Friday, July 31, 2009

The Many Faces of Moises Alou

This post was inspired by some cards sent to me recently by John from The Pursuit of 80's(ness). Another awesome batch of cards came across from the UK and whilst going through them I was reminded of the solid but rarely flashy career of Moises Alou.

Drafted second overall in the 1986 draft by the Pirates, Alou was the "player to be named later" in a 1990 trade that saw Zane Smith pack for Pittsburgh. It wasn't long before he became one of Montreal's outfield cornerstones dependable for above-average stats in both average and power. He might not have been as flashy as Larry Walker or as speedy as Marquis Grissom but he got the job done. With his father Felipe managing him, Alou finished second behind Eric Karros in NL Rookie of the Year voting in 1992 and was an All-Star two years later.

As good as the Expos got, the team suffered from a lack of commitment from ownership and the team was soon dismantled following the strike that ended the 1994 season. He stuck around for a couple more years but signed on as a free agent with the Marlins for the 1997 season and made an immediate impact hitting .292, knocking in 115 runs and smacking 23 home runs. Oh yeah, he was also the winner of the Babe Ruth Award, which is similar to World Series MVP, in that it's given for the best World Series performance as voted by the New York chapter of the Baseball Writers Association of America, leading an unlikely team to their first World Championship.

Alou's stay with the Marlins wasn't meant to last. Florida owner Wayne Huizenga promptly dismantled his championship squad in a firesale that looked a lot like the ongoing deals that Alou would have become accustomed to seeing in Montreal. Off to Houston.

Different team, same plucky player. In his four years playing with Houston (he missed all of 1999 due to a psychopathic treadmill so I'm not counting it), Alou was an All Star twice and finished third in NL MVP voting in 1998 where he set a career high for RBIs, driving in 124 runs for a dangerous team that included Jeff Bagwell and Craig Biggio.

As Alou approached and surpassed 40 years of age, he continued to put play a solid game yet never managed to find a place to really call his baseball home. After leaving the Astros via free agency following the 2001 season, Alou got a ripe three-year deal with the Cubs. In 2004, at the age of 37, he set a career high in home runs with 39. But that would be all for his days in the Windy City.

Although his power numbers were starting to taper off, Alou continued to hit for average in his final four seasons (spending two each with the Giants and Mets). Between 2005 and 2008 the Atlanta-born outfielder never hit below .300.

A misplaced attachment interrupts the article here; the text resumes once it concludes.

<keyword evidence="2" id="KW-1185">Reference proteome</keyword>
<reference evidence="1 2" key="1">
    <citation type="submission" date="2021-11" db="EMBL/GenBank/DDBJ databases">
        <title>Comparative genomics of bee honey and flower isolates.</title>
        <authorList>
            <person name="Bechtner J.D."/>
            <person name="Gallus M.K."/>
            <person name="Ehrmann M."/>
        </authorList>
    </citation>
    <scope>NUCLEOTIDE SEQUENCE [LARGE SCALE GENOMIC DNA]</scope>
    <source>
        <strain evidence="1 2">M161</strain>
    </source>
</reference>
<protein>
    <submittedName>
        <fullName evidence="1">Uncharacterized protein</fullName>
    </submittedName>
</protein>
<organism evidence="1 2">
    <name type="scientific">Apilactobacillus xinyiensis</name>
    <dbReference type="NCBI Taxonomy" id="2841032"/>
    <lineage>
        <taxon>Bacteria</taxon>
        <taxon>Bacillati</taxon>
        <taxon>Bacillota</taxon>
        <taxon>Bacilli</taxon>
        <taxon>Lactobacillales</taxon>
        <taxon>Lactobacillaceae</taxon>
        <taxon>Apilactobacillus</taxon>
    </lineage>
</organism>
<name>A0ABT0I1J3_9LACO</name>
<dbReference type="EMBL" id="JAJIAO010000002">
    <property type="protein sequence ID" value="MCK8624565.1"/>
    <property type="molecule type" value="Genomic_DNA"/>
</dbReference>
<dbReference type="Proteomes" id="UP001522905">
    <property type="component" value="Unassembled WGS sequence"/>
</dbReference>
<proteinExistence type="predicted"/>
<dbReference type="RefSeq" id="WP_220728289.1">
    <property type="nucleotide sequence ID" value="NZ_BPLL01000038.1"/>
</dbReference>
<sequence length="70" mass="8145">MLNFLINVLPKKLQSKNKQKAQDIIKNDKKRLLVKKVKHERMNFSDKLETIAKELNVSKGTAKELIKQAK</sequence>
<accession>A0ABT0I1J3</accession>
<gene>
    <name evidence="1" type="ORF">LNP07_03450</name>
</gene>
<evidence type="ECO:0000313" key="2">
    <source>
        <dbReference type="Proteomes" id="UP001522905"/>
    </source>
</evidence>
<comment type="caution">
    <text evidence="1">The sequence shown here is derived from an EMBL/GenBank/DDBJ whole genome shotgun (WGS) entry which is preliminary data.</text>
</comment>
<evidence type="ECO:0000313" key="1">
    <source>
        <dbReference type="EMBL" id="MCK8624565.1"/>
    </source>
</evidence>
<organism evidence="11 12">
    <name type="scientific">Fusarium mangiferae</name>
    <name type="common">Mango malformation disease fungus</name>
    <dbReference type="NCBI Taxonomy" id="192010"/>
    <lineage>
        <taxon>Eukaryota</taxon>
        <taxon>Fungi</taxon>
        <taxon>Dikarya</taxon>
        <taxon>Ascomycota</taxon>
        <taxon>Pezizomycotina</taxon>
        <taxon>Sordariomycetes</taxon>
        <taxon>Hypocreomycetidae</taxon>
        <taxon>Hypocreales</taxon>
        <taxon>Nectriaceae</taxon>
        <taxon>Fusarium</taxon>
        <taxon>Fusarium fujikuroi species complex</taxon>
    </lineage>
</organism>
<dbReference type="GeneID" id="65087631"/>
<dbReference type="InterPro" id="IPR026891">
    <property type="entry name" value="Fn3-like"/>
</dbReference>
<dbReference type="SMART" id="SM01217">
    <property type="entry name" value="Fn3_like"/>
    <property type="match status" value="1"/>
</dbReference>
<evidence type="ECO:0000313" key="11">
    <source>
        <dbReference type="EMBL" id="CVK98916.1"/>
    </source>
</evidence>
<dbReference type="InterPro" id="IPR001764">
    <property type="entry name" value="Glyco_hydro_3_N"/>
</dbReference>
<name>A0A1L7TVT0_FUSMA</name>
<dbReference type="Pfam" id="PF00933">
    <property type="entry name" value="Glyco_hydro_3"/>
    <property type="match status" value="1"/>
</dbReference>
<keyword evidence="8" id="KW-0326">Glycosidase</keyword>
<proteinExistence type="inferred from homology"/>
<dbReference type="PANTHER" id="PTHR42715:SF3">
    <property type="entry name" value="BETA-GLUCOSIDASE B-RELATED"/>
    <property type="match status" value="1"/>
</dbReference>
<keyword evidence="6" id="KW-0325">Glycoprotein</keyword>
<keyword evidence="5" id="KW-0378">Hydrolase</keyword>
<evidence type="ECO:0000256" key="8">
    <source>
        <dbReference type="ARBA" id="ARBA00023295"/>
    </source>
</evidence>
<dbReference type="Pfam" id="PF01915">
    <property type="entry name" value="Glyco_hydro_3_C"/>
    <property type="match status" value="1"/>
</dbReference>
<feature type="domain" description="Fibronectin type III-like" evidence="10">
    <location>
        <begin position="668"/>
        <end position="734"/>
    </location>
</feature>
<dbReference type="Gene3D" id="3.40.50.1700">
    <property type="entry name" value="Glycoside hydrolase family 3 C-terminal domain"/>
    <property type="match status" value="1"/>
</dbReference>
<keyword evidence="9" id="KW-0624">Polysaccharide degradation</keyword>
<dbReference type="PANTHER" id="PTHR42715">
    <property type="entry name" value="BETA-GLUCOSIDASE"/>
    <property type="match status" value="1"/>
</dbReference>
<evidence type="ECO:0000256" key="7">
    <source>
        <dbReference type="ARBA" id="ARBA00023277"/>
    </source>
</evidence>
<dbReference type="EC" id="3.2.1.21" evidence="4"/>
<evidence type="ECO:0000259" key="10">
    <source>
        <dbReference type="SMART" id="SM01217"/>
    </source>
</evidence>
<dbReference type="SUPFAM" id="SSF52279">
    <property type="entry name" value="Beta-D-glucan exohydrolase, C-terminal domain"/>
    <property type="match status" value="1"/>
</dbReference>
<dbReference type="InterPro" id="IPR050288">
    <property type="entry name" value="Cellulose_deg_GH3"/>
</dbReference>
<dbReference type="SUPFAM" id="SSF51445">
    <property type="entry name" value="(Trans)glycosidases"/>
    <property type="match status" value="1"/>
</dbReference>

Last year marked the end of Alou's playing career. He'll likely never get any Hall of Fame career, nor does he necessarily deserve it. He was, however, one of the more overlooked players of a generation, quietly playing contently in the shadows of some of the game's bigger stars. Superstars might make those around them look better than they actually are but it's guys like Moises Alou that enable superstars to rise to the top of their game.

Thanks again, John for the awesome cards and for reminding me of an Expos great.


gritz76 said...

If you ever get the chance to meet him, whatever you do don't shake his hand. I seen an interview with him back in the Cub's days and he was asked why he never wears batting gloves. He responded with the fact that he conditions them by pissing on them. True story. He is still one of my favorite players, even though he has a strange way toughening up his hands.

Ryan Cracknell said...

Yikes! Actually, that made my night. What freaks me out is thinking about who the first to find out that trick and more disturbingly, how'd they find out.

Hackenbush said...

I agree with everything you say but all I can see is Moises reaching into the stands in the 2003 NLCS and losing the ball to a fan. And I do remember the story about his hands. Eww!

Tubby said...

Ummm--- Alou was sent packing by someone other then loria in montreal. Loria bought controling stake in 99, after failing to buy the orioles in 94.He only got 92 percent of the team because other owners didn't pick up the phone when the team needed money.

Then Alou was traded by Wayne Huizinga (owner of the dolphins and panthers) to houston in November 98 as part of the infamous firesale.

Loria didn't take over the Marlins until 2002.

The WS MVP was also won by Livan Hernandez, as well as the NLCS after Alex Fernandez went down with a torn rotator cuff.

Might want to check your facts next time. Kinda sloppy if you ask me. A quick look at wikipedia would of helped.

Ryan Cracknell said...

Oops, my bad. Sometimes typing drafts in the wee hours of the night isn't the best idea. Thanks for pointing out the sloppiness in the post.